The Preventative Controls requirement for foods require in part that food manufacturers and processors identify potential hazards and implement controls to guard against such hazards. Among the hazards that must be considered are hazards that may be intentionally introduced for purposes of economic gain (‘‘economically motivated hazards’’). USP recognized the value of developing a classification scheme for fraud-related adulterants that could aid in the identification of economically motivated hazards. The USP Food Ingredient Expert Committee (FIEC) convened an Expert Panel to undertake the task.
A member of the FIEC, Hyman, Phelps & McNamara, P.C.’s Diane McColl served on the Expert Panel and participated in the development of a scheme to classify food fraud-related adulterants based on their potential health hazard, and application of the scheme to the adulterants in a database of 2,970 food fraud records. The classification scheme consists of three broad categories: 1) potentially hazardous adulterants, 2) adulterants that are unlikely to be hazardous, and 3) unclassifiable adulterants. Categories 1) and 2) are broken down into seven subcategories to further define the range of hazard potential for the adulterants. When applied to the database of economically motivated food adulterants, 45% of the adulterants were found to be potentially hazardous, 46% of the adulterants were found unlikely to be hazardous and 9% of the adulterants were unclassifiable.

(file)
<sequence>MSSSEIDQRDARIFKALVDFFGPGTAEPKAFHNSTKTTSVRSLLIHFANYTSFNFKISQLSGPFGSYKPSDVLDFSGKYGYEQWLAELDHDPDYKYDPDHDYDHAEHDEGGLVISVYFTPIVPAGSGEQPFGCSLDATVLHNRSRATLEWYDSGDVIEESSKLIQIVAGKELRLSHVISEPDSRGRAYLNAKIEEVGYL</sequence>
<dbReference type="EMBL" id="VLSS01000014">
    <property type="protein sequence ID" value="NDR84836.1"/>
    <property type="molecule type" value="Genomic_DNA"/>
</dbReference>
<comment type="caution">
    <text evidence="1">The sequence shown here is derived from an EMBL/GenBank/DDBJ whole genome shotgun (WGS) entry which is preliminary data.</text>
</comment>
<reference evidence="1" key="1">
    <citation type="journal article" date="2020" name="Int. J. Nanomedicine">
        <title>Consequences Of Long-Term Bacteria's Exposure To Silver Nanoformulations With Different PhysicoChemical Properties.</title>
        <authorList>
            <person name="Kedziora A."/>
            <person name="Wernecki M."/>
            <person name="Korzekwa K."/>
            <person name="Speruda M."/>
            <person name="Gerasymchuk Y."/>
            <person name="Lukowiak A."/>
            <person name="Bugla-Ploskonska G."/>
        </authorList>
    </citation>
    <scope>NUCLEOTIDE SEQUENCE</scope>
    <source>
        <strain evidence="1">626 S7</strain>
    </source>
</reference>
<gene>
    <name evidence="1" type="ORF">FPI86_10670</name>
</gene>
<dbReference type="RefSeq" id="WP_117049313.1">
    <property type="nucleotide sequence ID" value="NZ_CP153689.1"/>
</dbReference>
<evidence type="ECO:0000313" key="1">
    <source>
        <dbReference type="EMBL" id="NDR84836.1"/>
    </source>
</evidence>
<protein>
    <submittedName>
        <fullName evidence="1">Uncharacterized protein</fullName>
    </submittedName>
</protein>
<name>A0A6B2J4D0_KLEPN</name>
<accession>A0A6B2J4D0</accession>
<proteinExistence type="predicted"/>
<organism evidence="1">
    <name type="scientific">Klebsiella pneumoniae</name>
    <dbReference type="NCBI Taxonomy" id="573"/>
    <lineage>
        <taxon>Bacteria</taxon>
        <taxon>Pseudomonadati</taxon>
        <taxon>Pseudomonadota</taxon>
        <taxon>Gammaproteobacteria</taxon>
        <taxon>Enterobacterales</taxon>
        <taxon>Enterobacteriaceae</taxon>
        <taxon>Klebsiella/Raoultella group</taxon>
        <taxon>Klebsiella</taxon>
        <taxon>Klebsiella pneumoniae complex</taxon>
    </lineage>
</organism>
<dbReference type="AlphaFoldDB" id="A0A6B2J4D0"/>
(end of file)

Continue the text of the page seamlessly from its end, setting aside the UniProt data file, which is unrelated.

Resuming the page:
Designed to support food fraud mitigation efforts and hazard identification, the classification scheme is just a first step. Experienced risk assessors recognize that further consideration of the specific circumstances of the potential adulteration should be considered, including whether the adulterant is less than food grade, is unstable in the food matrix, may obscure a hazardous defect in the food or may negatively affect the nutritional profile of the finished food. Additional factors to consider are toxicity, stability and purity of the adulterant as well as dietary exposure to the adulterant. Detailed discussion of the classification scheme together with examples for each subcategory is available here.